Best Of Shows

Best Matches of the G1 Climax 28

New Japan Pro Wrestling’s annual G1 Climax tournament has come to a close with the Ace, Hiroshi Tanahashi, raising the trophy after one of the most epic battles of his career versus Kota Ibushi. If you’re not quite at the level of personal fanaticism required to watch every night of the G1, you may at least want to know the can’t-miss matches you should go back and catch up on. This is every match I had rated 4.75 or higher on my G1 tracking spreadsheet.

12. Zack Sabre Jr v Tomohiro Ishii – Night 8

Photo credit: NJPW

Of course ZSJ is the ultimate opponent when it comes to showcasing mat work skills but the fact is that Ishii is highly underrated technically. Despite the general expectation of ZSJ attempting bullfighting against a power opponent, Ishii maintains a level head, conservative approach, brilliant psychology, and gives Zack everything he can stand on the mat. This is a huge disadvantage to Sabre because surely it’s not possible to submit Ishii.

11. Kazuchika Okada v Minoru Suzuki – Night 13

Photo credit: NJPW

Despite Okada’s and Suzuki’s poor starts, both have since stabilized into strong runs but both are in must-win scenarios chasing Tanahashi. Suzuki is taking no chances and immediately brutalizes Okada all around the stadium. Of course putting Okada down is never as simple as that. He struggles back into the match, but can he find the offense he’s been missing since he’s lost the IWGP Heavyweight Belt? Suzuki had a solid performance in the G1 (including redeeming the worst feature match of 2017 by putting in a near-classic against Mike Elgin) but if you needed a definitive match for him, this is it.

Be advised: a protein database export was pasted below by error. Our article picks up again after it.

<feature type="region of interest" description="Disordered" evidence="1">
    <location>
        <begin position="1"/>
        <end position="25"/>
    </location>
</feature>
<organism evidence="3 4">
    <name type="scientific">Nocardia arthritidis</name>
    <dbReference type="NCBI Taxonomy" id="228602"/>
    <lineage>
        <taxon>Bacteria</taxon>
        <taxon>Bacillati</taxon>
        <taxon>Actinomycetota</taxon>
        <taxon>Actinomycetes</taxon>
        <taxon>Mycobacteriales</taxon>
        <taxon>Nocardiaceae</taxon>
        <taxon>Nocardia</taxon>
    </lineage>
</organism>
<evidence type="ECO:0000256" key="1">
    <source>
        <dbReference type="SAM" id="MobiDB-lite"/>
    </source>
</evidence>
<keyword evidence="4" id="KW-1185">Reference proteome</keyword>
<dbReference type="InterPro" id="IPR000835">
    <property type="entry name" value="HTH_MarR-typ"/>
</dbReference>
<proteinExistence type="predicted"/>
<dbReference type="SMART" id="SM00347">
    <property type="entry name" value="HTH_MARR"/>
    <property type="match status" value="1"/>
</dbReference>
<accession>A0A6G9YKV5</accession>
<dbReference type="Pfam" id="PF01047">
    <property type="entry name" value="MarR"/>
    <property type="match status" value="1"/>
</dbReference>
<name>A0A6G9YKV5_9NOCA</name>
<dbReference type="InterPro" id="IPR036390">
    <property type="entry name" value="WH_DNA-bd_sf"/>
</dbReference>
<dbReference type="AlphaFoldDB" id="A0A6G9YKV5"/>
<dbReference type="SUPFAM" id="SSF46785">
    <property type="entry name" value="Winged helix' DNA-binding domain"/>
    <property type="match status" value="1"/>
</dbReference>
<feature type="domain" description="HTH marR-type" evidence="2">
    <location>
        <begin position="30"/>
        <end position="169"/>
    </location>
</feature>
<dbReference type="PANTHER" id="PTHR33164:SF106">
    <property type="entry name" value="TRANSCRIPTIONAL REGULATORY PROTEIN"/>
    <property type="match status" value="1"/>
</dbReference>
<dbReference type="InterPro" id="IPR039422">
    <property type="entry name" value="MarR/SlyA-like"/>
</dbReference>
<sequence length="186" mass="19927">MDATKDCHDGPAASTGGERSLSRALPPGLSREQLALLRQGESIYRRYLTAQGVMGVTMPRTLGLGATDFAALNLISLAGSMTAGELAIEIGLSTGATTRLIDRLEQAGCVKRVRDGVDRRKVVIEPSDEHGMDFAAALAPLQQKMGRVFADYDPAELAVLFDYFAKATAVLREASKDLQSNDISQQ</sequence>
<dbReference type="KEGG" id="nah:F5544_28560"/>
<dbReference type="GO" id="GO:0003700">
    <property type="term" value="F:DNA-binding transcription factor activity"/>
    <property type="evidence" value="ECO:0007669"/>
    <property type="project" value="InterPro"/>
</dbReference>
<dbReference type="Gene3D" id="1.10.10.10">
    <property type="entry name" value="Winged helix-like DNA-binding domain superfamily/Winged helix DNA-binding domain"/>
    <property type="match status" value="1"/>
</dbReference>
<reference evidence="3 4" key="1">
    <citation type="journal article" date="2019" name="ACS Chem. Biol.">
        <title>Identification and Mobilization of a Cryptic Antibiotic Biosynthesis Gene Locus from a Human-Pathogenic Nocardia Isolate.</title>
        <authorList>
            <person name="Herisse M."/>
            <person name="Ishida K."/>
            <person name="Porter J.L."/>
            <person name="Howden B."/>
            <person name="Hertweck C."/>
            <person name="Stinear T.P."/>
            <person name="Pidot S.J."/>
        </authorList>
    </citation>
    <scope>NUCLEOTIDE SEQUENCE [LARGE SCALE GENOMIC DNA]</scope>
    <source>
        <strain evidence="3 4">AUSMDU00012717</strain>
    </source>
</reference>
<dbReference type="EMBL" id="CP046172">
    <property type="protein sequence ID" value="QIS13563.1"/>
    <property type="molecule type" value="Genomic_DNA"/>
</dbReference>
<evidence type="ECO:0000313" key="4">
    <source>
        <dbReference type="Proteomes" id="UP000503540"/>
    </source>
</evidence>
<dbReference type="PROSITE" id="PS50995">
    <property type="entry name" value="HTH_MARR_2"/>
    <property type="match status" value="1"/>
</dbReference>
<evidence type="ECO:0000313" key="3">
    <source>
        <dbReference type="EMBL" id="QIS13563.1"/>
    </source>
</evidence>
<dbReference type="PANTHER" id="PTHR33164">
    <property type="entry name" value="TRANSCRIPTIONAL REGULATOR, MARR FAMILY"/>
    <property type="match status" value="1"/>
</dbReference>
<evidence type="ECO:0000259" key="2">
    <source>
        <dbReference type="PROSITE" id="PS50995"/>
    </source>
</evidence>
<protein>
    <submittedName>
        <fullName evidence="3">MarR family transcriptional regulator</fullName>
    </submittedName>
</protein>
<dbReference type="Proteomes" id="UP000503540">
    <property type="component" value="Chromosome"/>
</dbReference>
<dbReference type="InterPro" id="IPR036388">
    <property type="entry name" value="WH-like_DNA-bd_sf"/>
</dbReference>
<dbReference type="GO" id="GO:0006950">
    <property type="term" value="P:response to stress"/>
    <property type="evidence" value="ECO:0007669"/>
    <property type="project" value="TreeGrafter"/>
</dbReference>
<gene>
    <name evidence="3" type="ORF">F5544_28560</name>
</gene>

10. Tomohiro Ishii v Hirooki Goto – Night 6

Photo credit: NJPW

If you wanted this to be a ridiculous anime-level slugfest, mount up.

9. SANADA v Kota Ibushi – Night 8

Photo credit: NJPW

An initial flurry of otherworldly athleticism from two of New Japan’s most impressive bodies gives way to the realization that someone is going to have to actually outwrestle the other. Ibushi is faster than everyone he wrestles, but he does not seem to be able to speed past SANADA. Failure to do so leads to Ibushi’s potent offense being weakened. Can Ibushi still win when he’s not the better athlete?

8. Kenny Omega v Hirooki Goto – Night 4

Photo credit: NJPW